Piñon Post

LFC announces $1.1 billion in new oil and gas money for Dems to blow

On Monday, the Legislative Finance Committee (LFC) announced that it projects around a $1.1 billion increase in new revenue for the fiscal year 2024 thanks to the oil and gas industry. 

The report projects $3.6 billion in recurring revenue for the year, a massive  42.7 percent increase from the roughly $2.5 billion revenue estimate for the 2023 fiscal year.

The “new” money will mean more funds for legislators to spend or save during the next legislative session, which starts on January 17, 2023. 

Despite Democrats being hell-bent on knee-capping the oil, gas, and coal industries in every possible way, the funding to the state coffers for education, health care, and other key pieces of the budget comes thanks to extractive energy industries.

Many legislators have urged the state to use excess funds for one-off projects that benefit the long-term fabric of the state, such as infrastructure projects to fix roads and rebuild aging government buildings. 

One project Democrat Gov. Michelle Lujan Grisham is adamant about ramming through is $10 million to build a new abortion center in Las Cruces to abort even more Texas mothers’ children. 

State Sen. George Muñoz (D-Gallup), the Senate Finance Committee chairman, said after the LFC report, according to the Santa Fe New Mexican, “No one in this state’s history has ever had this opportunity, and if we don’t use this opportunity to fix problems within our agencies, fix problems within our schools, then we’re going to lose out.”

Leger Fernandez violated federal stock trading law

Democrat U.S. Rep. Teresa Leger Fernandez of New Mexico’s Third Congressional District recently joined some of her colleagues on a list of members of Congress who violated a federal stock trade law known as the STOCK Act.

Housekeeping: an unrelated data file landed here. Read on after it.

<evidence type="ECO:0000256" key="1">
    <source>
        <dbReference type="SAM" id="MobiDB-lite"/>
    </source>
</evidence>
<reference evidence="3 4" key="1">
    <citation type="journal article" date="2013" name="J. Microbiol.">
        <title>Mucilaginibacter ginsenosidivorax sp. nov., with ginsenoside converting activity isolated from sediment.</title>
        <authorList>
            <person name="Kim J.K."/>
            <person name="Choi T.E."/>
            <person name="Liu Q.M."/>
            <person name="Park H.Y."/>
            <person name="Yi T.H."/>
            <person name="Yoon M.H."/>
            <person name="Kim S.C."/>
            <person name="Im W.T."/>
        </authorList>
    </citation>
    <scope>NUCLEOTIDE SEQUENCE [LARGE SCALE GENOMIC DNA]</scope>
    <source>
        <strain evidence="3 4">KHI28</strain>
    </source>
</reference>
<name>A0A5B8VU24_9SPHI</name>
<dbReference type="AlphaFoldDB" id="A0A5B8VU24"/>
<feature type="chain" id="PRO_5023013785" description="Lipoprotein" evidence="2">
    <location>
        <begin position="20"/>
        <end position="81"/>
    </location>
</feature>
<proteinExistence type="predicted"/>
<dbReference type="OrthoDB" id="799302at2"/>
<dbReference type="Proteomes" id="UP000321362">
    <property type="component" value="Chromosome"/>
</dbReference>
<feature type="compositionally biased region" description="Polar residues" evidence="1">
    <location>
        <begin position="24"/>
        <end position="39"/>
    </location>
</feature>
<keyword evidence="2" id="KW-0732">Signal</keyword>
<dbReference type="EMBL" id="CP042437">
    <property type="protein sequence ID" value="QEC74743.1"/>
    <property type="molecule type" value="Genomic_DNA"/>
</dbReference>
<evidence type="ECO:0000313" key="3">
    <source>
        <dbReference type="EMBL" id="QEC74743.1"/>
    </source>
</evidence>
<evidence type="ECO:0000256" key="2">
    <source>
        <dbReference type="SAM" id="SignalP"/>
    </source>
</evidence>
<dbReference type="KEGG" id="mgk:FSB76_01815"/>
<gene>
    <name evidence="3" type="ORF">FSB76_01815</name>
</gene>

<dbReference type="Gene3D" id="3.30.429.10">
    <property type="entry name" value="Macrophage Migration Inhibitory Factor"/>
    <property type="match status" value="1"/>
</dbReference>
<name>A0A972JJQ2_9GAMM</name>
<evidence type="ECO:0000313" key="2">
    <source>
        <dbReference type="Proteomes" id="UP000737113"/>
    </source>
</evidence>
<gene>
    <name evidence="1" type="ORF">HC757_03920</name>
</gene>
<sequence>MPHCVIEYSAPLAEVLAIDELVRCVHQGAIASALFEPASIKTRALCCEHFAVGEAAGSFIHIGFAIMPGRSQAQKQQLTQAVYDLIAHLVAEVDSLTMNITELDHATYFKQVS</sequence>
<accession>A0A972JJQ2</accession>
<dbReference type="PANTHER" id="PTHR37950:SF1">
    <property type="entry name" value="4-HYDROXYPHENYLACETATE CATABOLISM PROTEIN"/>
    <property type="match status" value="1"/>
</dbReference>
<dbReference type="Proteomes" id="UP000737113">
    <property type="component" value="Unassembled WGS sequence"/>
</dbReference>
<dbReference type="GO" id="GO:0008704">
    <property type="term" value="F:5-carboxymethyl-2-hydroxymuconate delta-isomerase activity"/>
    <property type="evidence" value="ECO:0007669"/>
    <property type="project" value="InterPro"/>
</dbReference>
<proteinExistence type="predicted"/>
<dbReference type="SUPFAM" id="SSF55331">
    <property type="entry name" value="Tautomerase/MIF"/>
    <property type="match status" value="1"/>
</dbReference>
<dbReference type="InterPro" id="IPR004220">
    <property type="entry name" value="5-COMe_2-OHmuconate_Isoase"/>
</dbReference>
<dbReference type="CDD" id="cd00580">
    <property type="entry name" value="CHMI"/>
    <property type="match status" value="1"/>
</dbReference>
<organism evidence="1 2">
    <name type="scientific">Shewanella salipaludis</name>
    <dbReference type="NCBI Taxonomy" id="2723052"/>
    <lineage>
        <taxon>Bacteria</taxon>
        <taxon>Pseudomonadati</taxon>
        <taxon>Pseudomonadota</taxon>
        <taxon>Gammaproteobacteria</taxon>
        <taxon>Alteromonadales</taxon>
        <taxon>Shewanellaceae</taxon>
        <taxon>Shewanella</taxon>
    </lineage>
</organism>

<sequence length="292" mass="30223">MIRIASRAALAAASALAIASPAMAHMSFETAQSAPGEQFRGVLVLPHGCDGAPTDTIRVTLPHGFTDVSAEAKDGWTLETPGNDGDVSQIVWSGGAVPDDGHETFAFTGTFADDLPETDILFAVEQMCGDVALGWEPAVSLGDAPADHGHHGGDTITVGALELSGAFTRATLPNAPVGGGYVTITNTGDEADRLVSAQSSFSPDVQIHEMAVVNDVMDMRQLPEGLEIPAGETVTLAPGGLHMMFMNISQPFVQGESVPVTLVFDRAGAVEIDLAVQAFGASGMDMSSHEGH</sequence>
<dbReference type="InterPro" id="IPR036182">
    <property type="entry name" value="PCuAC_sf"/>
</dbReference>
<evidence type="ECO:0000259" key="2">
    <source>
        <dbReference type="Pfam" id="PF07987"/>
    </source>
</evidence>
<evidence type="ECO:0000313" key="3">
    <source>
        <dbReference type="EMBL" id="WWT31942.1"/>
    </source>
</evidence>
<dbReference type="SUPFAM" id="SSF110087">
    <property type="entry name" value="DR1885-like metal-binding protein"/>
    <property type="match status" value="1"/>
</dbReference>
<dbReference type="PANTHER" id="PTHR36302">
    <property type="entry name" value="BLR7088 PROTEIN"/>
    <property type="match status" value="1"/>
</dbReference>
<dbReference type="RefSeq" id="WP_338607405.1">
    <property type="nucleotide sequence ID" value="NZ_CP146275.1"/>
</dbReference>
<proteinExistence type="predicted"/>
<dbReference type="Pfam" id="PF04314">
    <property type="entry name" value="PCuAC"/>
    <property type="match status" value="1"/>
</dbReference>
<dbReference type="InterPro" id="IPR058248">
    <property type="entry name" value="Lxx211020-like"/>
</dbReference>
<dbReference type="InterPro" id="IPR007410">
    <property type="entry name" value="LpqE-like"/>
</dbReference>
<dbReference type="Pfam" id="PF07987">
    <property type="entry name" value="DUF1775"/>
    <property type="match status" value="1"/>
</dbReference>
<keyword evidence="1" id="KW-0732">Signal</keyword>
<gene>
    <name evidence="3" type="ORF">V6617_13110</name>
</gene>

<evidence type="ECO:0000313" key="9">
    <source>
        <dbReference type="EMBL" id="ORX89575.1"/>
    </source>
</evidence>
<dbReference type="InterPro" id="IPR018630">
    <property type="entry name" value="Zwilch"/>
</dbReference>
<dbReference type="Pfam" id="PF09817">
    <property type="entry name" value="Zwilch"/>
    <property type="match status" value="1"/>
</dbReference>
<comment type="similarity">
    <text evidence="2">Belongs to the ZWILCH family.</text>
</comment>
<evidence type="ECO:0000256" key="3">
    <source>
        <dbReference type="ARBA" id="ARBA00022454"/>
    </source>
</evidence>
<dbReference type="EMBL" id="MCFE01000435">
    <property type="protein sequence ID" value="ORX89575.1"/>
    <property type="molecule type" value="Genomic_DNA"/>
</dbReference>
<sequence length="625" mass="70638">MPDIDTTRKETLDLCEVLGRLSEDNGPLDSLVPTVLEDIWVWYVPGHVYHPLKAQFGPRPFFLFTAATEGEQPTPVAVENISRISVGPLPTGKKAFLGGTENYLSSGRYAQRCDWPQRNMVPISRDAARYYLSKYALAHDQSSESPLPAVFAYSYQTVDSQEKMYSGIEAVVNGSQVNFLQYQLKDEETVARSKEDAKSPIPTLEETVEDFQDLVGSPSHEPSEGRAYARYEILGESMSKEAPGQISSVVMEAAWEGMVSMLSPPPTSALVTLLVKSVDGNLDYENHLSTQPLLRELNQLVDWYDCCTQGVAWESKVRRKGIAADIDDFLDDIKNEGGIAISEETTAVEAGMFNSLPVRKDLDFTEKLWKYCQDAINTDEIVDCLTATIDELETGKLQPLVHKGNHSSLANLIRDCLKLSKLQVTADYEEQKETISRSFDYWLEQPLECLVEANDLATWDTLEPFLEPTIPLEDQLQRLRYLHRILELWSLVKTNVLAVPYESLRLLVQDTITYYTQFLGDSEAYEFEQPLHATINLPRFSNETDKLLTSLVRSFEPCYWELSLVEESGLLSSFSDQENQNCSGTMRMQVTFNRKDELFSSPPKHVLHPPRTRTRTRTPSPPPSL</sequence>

Leger Fernandez is now one of 76 congressional representatives who bucked the law designed to prevent insider trading and stop conflicts of interest. 

According to Business Insider, “Federal records show that Rep. Teresa Leger Fernandez, a freshman member of Congress from New Mexico, violated the Stop Trading on Congressional Knowledge Act of 2012, which in part requires members of Congress to disclose within 45 days stock trades they’ve made for themselves, spouses, or dependent children.”

Leger Fernandez sold between $15,001 and $50,000 worth of the investment company Golub Capital BDC. She waited until December to disclose the January 2021 stock trade — made just after she took office. That is well after the 45-day requirement for members of Congress.

An aide to Leger Fernandez, who refused to go on record, defended the stock trade, saying she “made the trade as part of her retirement portfolio, which is normally managed by an independent firm. In this particular instance, the aide noted, Fernandez directed the firm to sell the stock,” according to the report.

The aide claimed the Democrat congresswoman had “drafted” the report of the sale within the 45-day period but blamed an “electronic error” for the trade only being reported this month. 

Leger Fernandez’s aide claimed the congresswoman “supports a ban on members of Congress owning individual stocks,” although Congress has refused to act on legislation to implement such policies.

Results are in for NM GOP’s state officer election

On Saturday, members of the New Mexico Republican Party’s State Central Committee (SCC) met in Las Cruces to vote on state leadership positions in the GOP.

Running for his third term as party chairman, former Congressman Steve Pearce of New Mexico’s Second District won the race, taking 213 votes (55.2 percent) to Bernalillo County GOP officer Sarah Jane Allen’s 80 votes (20.7 percent). Attorney Robert A. Aragon garnered 51 votes (13.2 percent), Eddy Aragon had 40 votes (10.4 percent), and Rodney Tahe got two votes (0.5 percent).